The eggs were distributed from the farm in Hyde County, North Carolina and reached consumers in the following states: Colorado, Florida, New Jersey, New York, North Carolina, Pennsylvania, South Carolina, Virginia, and West Virginia through retail stores and restaurants via direct delivery.

Read more about the recall. 

 

Treat Me Right: Strong provider-patient relationships contribute to good sexually transmitted disease (STD) prevention

April is STD Awareness Month! The Virginia Department of Health (VDH) and Centers for Disease Control and Prevention (CDC) are reaching out to healthcare providers and patients alike with this very important message: Treat

 

 Me Right.

What does that mean?

For providers, this involves many aspects of patient care – from fostering a trusting patient-provider relationship to ensuring that your patients are correctly diagnosed and treated – and everything in between.

For patients, this means knowing what you can do to stay safe and healthy and how to directly ask your provider for the care that you need and deserve.

At a time when STDs are at a record high, it’s never been more important to protect your patients’ sexual health as a provider, or stand up for your own sexual health as a patient. Having a strong patient-provider relationship is always important, and the stronger these relationships are, the weaker STDs will become.

Health Alert: Synthetic Cannabinoids & Severe Bleeding

What are synthetic cannabinoids?

Synthetic cannabinoids are man-made mind-altering chemicals that are either sprayed on dried, shredded plant material so they can be smoked or sold as liquids to be vaporized and inhaled in e-cigarettes and other devices. They also can be in herbal or liquid incense.  Synthetic cannabinoids may also be called fake weed, legal weed, K2, or spice.

How do people use synthetic cannabinoids?

The most common way to use synthetic cannabinoids is to smoke the dried plant material. Other methods of use include mixing with marijuana, brewing as a tea, or using the liquid form in an e-cigarette.  When in the form of herbal or liquid incense, the product is often smoked, even though the packages are usually labelled as incense or potpourri and not for human consumption.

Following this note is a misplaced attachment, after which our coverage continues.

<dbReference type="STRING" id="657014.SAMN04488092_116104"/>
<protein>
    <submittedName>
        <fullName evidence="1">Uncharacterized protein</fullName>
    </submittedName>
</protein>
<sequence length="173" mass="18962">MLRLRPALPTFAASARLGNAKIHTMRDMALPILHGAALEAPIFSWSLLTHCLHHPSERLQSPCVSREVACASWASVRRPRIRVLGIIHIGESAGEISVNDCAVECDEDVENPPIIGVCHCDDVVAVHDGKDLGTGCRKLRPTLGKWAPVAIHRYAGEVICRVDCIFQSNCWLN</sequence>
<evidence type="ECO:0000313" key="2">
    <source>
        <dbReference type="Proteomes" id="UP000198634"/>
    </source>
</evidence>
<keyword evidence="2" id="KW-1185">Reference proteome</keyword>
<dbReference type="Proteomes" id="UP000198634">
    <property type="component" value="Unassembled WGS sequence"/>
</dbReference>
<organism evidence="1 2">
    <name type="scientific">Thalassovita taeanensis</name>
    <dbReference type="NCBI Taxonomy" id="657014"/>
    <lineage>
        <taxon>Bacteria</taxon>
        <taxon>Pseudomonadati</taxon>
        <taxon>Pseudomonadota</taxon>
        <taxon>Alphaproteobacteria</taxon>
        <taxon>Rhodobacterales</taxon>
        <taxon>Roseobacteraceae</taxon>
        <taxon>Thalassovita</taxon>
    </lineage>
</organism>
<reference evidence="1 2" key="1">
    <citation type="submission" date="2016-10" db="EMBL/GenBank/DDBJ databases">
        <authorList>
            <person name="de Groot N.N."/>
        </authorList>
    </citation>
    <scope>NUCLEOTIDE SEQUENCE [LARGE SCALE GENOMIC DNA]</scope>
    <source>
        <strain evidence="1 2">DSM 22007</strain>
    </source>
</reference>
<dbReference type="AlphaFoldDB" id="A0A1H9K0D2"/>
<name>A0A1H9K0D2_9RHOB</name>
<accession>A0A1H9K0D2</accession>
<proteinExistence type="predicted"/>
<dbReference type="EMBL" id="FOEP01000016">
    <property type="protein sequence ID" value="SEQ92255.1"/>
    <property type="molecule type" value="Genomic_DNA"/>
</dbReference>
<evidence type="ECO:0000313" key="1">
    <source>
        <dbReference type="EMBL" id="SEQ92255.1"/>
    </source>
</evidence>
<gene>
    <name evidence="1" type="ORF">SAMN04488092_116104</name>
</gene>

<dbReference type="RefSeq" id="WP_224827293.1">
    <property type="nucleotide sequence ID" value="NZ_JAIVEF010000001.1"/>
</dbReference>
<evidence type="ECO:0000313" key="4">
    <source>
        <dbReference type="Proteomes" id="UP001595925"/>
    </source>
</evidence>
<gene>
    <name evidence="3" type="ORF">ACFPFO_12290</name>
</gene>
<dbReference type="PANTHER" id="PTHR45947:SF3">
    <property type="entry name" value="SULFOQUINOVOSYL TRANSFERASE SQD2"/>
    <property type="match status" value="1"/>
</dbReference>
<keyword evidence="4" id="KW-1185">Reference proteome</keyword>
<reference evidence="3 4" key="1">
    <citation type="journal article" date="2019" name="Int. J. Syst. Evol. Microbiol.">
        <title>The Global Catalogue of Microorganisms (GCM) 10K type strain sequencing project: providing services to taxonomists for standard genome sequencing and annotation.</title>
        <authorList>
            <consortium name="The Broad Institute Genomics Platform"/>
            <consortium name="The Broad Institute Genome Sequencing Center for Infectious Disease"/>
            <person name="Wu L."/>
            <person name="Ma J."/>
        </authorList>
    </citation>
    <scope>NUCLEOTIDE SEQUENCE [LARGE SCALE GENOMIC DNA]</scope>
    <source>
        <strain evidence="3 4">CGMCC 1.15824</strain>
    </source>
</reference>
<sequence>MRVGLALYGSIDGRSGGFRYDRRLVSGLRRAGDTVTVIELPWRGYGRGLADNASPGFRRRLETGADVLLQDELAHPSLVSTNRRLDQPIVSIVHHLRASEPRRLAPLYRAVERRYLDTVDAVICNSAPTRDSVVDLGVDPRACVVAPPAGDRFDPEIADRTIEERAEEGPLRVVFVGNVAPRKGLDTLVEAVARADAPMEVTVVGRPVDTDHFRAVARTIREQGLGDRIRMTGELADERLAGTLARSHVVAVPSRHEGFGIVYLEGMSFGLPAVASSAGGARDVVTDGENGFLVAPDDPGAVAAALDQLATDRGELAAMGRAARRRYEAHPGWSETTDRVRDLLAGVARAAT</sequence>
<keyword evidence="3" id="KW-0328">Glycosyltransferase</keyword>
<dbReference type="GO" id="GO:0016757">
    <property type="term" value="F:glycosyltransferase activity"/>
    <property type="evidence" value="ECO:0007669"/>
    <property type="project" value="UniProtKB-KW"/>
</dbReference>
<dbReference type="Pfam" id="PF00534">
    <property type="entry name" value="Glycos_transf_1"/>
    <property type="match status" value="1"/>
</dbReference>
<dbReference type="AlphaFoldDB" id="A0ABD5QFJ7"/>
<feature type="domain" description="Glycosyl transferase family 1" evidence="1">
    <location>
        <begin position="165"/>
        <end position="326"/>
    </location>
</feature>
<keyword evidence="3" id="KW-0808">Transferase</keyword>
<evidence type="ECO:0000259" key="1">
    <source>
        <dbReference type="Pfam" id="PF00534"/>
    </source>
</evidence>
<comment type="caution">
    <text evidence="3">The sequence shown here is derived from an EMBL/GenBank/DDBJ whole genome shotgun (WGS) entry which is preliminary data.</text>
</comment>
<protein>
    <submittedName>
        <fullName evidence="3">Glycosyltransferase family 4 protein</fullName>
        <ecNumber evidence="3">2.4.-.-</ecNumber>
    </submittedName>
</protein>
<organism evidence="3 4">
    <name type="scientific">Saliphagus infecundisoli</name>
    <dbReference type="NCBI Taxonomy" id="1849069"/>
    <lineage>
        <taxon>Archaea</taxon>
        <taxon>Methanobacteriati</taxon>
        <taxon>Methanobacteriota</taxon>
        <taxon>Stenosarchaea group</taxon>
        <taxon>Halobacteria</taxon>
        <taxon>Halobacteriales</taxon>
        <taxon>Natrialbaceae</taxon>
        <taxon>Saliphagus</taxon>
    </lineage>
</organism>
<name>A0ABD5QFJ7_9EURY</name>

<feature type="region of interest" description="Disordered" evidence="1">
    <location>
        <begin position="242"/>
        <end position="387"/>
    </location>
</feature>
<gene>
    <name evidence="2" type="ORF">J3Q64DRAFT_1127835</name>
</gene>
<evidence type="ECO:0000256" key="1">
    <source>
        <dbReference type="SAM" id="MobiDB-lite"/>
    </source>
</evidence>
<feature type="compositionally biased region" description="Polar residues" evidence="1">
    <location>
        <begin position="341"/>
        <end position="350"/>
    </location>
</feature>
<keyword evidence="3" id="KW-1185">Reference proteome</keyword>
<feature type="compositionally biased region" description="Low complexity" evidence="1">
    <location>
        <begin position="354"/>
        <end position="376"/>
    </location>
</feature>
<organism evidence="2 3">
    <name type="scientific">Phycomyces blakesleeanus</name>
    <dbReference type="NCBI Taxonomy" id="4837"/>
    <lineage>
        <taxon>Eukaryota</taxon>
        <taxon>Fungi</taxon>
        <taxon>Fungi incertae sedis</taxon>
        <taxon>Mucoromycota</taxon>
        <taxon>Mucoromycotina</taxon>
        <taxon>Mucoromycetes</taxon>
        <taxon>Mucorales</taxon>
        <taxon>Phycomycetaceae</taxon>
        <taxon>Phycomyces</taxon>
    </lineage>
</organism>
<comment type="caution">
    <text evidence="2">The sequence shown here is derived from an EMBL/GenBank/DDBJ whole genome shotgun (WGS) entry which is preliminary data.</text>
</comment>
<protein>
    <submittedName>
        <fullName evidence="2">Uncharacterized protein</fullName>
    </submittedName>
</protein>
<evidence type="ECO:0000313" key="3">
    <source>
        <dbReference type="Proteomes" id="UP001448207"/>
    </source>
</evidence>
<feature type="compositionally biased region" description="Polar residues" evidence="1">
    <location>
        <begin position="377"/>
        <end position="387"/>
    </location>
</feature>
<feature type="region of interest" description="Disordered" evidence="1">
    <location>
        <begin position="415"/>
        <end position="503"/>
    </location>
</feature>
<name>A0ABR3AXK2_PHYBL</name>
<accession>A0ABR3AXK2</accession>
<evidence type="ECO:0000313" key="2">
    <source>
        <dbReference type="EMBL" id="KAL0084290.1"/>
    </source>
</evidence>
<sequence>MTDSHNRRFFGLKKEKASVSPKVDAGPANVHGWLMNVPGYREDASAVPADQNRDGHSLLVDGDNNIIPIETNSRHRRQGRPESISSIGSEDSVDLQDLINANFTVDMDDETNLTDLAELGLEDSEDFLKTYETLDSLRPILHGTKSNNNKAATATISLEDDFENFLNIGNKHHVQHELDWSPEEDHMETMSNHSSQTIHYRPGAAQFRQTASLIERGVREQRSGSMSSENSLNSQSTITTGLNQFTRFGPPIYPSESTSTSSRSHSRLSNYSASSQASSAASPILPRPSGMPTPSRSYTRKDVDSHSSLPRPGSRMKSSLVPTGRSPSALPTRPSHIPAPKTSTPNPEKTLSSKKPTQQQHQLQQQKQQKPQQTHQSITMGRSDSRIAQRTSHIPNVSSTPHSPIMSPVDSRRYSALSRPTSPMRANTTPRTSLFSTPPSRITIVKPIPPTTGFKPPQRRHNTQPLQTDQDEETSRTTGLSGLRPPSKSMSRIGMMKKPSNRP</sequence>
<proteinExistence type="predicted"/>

What are some health effects of synthetic cannabinoids?

People who use synthetic cannabinoids have shown severe effects including rapid heart rate, vomiting, violent behavior, suicidal thoughts, and increases in blood pressure, kidney damage and seizures.

Why are synthetic cannabinoids a public health concern?

On March 23, 2018, the Illinois Department of Public Health (IDPH) reported an unusual cluster of cases involving four individuals with severe bleeding cause by a vitamin K-dependent coagulopathy. As of April 4, 2018, IDPH has received reports of 81 cases, including two deaths. All cases were associated with using synthetic cannabinoid products before the severe bleeding started.  For more information on the situation in Illinois, please visit here.

On April 4, 2018, the first case of a similar illness was reported in Virginia.  The cause of this severe bleeding is not clear. It could be poison such as rat poison contaminating the synthetic cannabinoid, or it could be due to the particular drug used. The drugs used in synthetic cannabinoids are not studied to make sure they are safe before they are sold.  In the past, there have been other situations in which people who used synthetic cannabinoids got sick with confusion, seizures, hallucinations, psychosis, or heart attack, and in some cases dying.

What should I do if I used synthetic cannabis?

If you notice any signs of unusual or unexplained bleeding, including nosebleeds, bleeding gums, unexplained bruising, vomiting blood, blood in urine or stool, or heavy period bleeding, go to an emergency room or urgent care immediately. Do not drive yourself, because you could pass out suddenly while driving.  Have a friend drive you or call 911. Tell the doctor that you used synthetic cannabis. There is a simple test that can tell if you might be having trouble with your blood clotting.

As a clinical provider, what do I do to report a case of unexplained bleeding related to synthetic cannabinoid use?

If you encounter a patient with significant bleeding and an elevated International Normalized Ratio (INR) without another identified cause (e.g., taking warfarin or overdose of rat poison), please promptly report to  poison control at 1-800-222-1222.